Some U.S. cities have already banned this kind of distracted driving. Drivers in Huron, South Dakota will be fined $100 for eating and drinking beverages behind the wheel.
Hidden Dangers of Eating in the Moving Car
You need just a few seconds to grab your sandwich and unwrap it, and that same amount of time is all it takes to lose control of the vehicle due to distraction or hands taken off the steering wheel.
- Spilled hot drinks are hazardous themselves, not to mention that all the attempts to wipe the spills from your sparkling dress or suit will make you forget about the traffic rules, driving and the road.
- Fried food and pizza inevitably make your hands greasy and slippery, which gives you less control over the steering wheel and the gear stick.
- Crumbs, splashes of soda and other dropped bits of food will incite drivers’ instinctive reactions to clean the mess immediately, before it becomes a permanent stain. Needless to say this doesn’t help safe driving.
Snack or Safety?
So, by refusing to sip coffee or chew on snacks behind the wheel and instead having meals before or after the trip, you can significantly increase everyone’s safety on the roads.
To learn more about potentially dangerous activities, about the ways to recognize and avoid them, take a defensive driving course and become an exceptional driver, who knows how to deal with different road and in-car situations.
In the United States, 36 million people are of Irish descent. Compare that to the population of Ireland: only 4.4 million. So, guess what country in the world will have the most festive and large-scale celebration of St. Patrick’s Day? Americans like the holiday and very often go truly crazy with themed parties and liquor consumption. Planning to have a blast? Be careful! Planning to get on the road? Be extra careful and don’t experiment with drinking and driving!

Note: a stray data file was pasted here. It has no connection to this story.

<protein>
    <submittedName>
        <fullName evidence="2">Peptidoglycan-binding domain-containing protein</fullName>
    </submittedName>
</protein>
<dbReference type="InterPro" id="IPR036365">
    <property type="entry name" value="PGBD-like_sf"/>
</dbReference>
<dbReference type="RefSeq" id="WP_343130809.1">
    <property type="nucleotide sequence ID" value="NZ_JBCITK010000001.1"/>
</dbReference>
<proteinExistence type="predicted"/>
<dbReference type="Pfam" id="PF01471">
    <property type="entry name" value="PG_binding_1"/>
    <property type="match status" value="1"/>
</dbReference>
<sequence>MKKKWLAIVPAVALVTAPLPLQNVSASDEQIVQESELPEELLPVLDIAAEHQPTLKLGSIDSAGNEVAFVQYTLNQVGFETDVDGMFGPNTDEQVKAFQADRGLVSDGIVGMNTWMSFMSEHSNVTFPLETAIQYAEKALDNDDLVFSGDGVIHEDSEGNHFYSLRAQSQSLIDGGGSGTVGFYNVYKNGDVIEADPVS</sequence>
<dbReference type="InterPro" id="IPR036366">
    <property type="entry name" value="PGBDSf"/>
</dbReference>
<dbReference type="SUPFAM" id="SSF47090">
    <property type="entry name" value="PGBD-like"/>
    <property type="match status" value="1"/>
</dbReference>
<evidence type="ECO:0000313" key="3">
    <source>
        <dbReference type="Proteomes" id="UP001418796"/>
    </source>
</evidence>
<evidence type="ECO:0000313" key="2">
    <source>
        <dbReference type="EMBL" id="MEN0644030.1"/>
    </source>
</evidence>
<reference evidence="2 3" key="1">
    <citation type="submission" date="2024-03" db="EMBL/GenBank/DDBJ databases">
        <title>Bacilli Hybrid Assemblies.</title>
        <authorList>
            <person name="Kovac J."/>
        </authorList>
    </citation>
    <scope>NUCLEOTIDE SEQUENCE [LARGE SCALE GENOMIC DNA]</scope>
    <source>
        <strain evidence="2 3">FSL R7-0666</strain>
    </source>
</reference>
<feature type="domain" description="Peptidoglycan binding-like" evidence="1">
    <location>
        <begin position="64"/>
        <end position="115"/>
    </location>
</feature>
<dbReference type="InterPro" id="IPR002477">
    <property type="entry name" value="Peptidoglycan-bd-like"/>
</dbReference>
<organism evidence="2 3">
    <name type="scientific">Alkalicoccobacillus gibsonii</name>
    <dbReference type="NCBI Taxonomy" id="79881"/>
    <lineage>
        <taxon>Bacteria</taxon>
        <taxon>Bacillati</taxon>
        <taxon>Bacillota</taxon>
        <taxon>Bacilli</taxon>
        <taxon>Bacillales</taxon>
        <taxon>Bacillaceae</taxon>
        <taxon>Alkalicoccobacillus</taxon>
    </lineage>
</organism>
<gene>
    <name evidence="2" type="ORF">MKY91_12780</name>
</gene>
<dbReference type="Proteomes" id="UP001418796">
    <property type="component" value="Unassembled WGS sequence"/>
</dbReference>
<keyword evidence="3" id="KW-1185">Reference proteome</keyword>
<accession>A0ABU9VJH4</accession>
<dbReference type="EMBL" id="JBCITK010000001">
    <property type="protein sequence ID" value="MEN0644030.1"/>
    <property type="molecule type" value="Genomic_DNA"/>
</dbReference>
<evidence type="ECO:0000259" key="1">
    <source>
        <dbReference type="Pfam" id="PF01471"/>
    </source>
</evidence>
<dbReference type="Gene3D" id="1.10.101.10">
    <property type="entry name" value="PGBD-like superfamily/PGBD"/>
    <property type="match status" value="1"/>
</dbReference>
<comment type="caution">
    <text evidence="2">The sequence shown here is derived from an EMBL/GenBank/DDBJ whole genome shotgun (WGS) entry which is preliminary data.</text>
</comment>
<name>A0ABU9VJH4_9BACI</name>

One more interesting fact about St. Patrick’s Day: about 13 million pints of Guinness are consumed on this day. No doubt this amount of booze makes a lot of people in big and small towns around the country jolly and carefree, especially if March 17th falls on a weekend day, as it does this year. St. Patrick’s Day is on Sunday, which means that fans of the green holiday won’t be held back by weekday commitments. So expect excited, loud, tipsy crowds starting their first lap of the Irish pub crawl early in the morning. If you are planning to be a part of that colorful, lively group of people, plan your transportation ahead of time.
If drinking is not part of your Sunday plan, but driving is, watch out for:
- Intoxicated walkers who pay no attention to lights or crosswalks.
- Closed streets and detours caused by street fairs, performances and local parades.
- People who are going to get behind the wheel while impaired. Help them make other arrangements to get home safely.
- Seat belts. Make sure that all the passengers in your car are buckled up. Even if you are sober and a really good driver, you can’t tell about others on the road.
- The temptation to have a drink before hitting the road.
Warning signs and anti-drinking and driving campaigns are everywhere at all times. But it seems like a lot of people don’t take them seriously or just don’t apply the rules, laws and just common sense to themselves, hoping that a couple glasses of wine won’t have an effect on years of driving skills. But the statistics are terrifying! According to the CDC, American adults drink alcohol and get behind the wheel about 112 million times a year, causing over 10,000 deaths a year. One in three deaths from collisions involve drinking and driving.
Law enforcement tries to fight the terrifying numbers, and as on any other hard-drinking holiday, special patrol will be on the roads and freeways to crack down on drunk drivers on St Patrick’s Day.